Telcos set to dominate the IT services scene, says IDC

April 21st, 2010 | by Chan Chi-Loong

If you sell applications or services, you cannot afford to ignore telcos — they will become the IT channel of the decade, displacing typical IT hardware and software vendors.

So said Adrian Ho, program manager for telecom and managed services at research firm IDC. He was speaking last Friday, 16th April, at the annual Asia Pacific IDC Directions conference held in Singapore and around the region.

The main reasons? Telcos own the networks in which IT operates, and there is a trend of progression towards cloud services. Add the two together, and telecom carriers are well positioned to “seize the opportunity” in this service oriented era and become the “pre-eminent” IT channel, said Adrian.

“Networks have become intrinsic to a lot of large scale enterprise initiatives,” he said. And telcos own the infrastructure — the large bandwidth and data centres — that make the cloud paradigm possible.

IDCs own research and data shows the growth of telcos muscling into the IT services area, and their projections into the future:

Right now telcos are being used for a relatively small part of the IT services stack, according to the latest IDC telecom perception survey (see results below), but Adrian believes that this will grow.

Eventually telcos will become the only ICT services providers that can deliver end-to-end, because, again, they own the network — telcos can guarantee the network resiliency critical to enterprise applications.

“Telcos will win the cloud war,” predicted Adrian.

What does this mean for typical hardware and software vendors? Expect channels and IT vendors to reorganize themselves around the telcos as the main go-to partner of choice when delivering services through the cloud.

According to Adrian, about 95 per cent of telcos in Asia Pacific will launch applications as a service platform by Q1 2011.

The rise of mobile clouds

At an event like IDC Directions, one can scarcely walk around without talking about clouds, which seems to be the de facto hot topic of choice. Even in the mobile or security space, clouds dominate.

I sat in for a presentation by Bill Rojas, the research director for communications at IDC, and he believes that the future for telcos will be in the mobile cloud space.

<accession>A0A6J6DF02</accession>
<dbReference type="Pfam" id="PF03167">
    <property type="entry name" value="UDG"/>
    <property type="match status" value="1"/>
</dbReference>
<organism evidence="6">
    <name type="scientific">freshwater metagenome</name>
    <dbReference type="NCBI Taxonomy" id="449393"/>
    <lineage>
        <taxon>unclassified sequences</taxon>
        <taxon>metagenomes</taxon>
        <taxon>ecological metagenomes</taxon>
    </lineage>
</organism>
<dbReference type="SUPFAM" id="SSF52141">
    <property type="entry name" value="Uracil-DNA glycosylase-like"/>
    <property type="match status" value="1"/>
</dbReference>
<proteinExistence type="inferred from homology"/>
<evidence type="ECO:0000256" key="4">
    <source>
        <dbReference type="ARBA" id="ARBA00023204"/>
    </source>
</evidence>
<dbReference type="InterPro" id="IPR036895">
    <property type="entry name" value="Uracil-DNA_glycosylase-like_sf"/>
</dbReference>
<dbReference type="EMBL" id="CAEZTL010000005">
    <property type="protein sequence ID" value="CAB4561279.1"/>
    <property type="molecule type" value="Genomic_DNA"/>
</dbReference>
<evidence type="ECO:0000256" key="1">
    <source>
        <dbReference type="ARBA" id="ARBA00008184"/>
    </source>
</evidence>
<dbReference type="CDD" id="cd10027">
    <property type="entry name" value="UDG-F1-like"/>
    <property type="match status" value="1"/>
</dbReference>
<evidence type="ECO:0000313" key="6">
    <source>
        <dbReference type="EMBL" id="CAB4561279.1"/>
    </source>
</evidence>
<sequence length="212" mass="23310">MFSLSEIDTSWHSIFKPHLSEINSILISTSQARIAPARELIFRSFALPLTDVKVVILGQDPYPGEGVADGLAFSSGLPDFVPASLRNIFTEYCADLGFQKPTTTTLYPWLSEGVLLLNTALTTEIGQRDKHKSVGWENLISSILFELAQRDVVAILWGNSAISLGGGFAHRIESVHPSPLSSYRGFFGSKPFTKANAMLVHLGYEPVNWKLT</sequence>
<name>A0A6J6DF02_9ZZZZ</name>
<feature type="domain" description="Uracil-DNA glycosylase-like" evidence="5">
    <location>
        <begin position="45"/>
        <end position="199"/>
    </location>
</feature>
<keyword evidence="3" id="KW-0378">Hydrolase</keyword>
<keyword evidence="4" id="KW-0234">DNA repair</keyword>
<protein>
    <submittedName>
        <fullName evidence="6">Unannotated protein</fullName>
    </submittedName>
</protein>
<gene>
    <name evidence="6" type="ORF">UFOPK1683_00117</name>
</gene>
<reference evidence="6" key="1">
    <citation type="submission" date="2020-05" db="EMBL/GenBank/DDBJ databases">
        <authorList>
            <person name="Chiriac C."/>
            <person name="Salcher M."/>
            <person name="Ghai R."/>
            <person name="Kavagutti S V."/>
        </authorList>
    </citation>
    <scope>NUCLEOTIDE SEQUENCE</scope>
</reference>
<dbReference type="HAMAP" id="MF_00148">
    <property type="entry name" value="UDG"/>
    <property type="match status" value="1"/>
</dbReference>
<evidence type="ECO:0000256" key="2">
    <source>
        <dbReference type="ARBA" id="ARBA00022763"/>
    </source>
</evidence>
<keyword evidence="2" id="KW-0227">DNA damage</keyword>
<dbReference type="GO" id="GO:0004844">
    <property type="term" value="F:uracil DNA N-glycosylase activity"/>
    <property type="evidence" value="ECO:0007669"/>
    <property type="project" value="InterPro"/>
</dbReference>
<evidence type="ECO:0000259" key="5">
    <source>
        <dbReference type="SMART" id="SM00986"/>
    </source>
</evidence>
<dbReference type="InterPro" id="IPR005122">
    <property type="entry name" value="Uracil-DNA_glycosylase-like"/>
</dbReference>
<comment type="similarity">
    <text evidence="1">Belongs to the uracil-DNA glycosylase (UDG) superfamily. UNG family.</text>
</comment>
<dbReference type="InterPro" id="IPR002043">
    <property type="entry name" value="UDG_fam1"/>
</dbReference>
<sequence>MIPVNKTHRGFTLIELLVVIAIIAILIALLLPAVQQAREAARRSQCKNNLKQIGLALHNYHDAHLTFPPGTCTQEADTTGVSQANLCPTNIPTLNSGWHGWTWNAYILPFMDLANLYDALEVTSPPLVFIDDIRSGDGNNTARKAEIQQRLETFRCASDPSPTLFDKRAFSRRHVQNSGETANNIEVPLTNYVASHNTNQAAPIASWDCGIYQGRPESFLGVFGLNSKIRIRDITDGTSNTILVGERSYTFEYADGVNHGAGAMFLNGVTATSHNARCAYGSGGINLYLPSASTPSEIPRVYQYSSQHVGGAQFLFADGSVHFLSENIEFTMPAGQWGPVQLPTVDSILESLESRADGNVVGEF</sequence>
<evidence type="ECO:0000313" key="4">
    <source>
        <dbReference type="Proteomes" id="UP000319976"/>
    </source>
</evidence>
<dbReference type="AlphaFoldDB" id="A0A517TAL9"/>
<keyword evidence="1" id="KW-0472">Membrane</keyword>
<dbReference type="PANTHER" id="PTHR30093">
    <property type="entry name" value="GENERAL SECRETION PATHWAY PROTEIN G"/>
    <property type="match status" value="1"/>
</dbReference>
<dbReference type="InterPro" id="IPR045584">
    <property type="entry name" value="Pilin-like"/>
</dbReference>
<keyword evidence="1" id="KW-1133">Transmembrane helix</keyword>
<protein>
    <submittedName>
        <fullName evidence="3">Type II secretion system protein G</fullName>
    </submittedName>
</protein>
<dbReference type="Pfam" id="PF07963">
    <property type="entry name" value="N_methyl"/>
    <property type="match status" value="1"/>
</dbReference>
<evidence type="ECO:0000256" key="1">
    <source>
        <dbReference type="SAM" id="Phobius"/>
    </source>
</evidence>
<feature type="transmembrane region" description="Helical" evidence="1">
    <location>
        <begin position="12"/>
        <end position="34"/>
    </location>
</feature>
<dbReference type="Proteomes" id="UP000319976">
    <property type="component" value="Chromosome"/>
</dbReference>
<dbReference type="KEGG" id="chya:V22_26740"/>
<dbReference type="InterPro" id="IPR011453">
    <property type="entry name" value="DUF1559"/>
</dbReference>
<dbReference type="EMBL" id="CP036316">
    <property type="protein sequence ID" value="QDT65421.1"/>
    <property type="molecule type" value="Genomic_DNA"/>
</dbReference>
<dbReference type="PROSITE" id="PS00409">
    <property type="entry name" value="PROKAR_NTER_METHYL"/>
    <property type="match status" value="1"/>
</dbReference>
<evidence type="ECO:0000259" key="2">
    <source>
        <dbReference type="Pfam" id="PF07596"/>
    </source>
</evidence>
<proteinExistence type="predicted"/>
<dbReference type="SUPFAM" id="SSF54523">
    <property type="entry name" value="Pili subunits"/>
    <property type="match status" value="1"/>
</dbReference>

Traditionally, consumer ARPU (average revenue per user) for telcos have been flat for much of the last decade, but this might change with mobile clouds as telcos find ways to monetize applications usage for mobiles.

Mobile clouds is driven by a few trends:

  • Data consumption trends. Smartphones consume far more data — by a factor of about 5 times, according to IDC stats — than non-smartphones. No surprise that telcos love this and are pushing smartphones in developed markets!
  • Applications on the go. People want to download applications whenever and wherever they want to, and the rise of Apple’s iPhone Store proves that platforms who exploit this will work. And with a slew of competition coming along the way — Nokia’s OVI, RIM BlackBerry’s AppWorld, and Google’s Android are some examples — consumers will be spoilt for choice.
  • More powerful smartphones. Our smartphones are less the phones of yesteryear than almost fully fledged computing devices — there are plenty of new phones that have 1Ghz SnapDragon processors. Right now the iPhone does not support multi-tasking because the processor is probably not up to scratch, but eventually Bill predicts that a multi-tasking iPhone will appear on the scene.
  • Faster wireless speeds. 4G is definitely going to be a reality. Be it 3GPP’s LTE (Long Term Evolution) or WiMax, the trend is for consumers to crave faster mobile broadband speeds, and telcos will provide this. The choice of telcos using which standard depends on spectrum availability, of course.
  • Machine-to-machine communication. As a journalist, I have heard buzz about this as far back as the mid-2000s. But with computing devices and bandwidth not being technological bottlenecks (i.e. both plentiful and cheap), machine-to-machine communication, where wearable devices talk to each other, becomes viable. And if it happens, you will really see data explode — and telcos will benefit.

Of course, with the rise of mobile clouds there will be tradeoffs and consequences. For example, you won’t hear talk of green IT — another very current meme about consolidation, virtualization and cost-efficiency more than about Mother Earth — in the mobile space. Mobiles consume five times more power than a landline, according to Bill.


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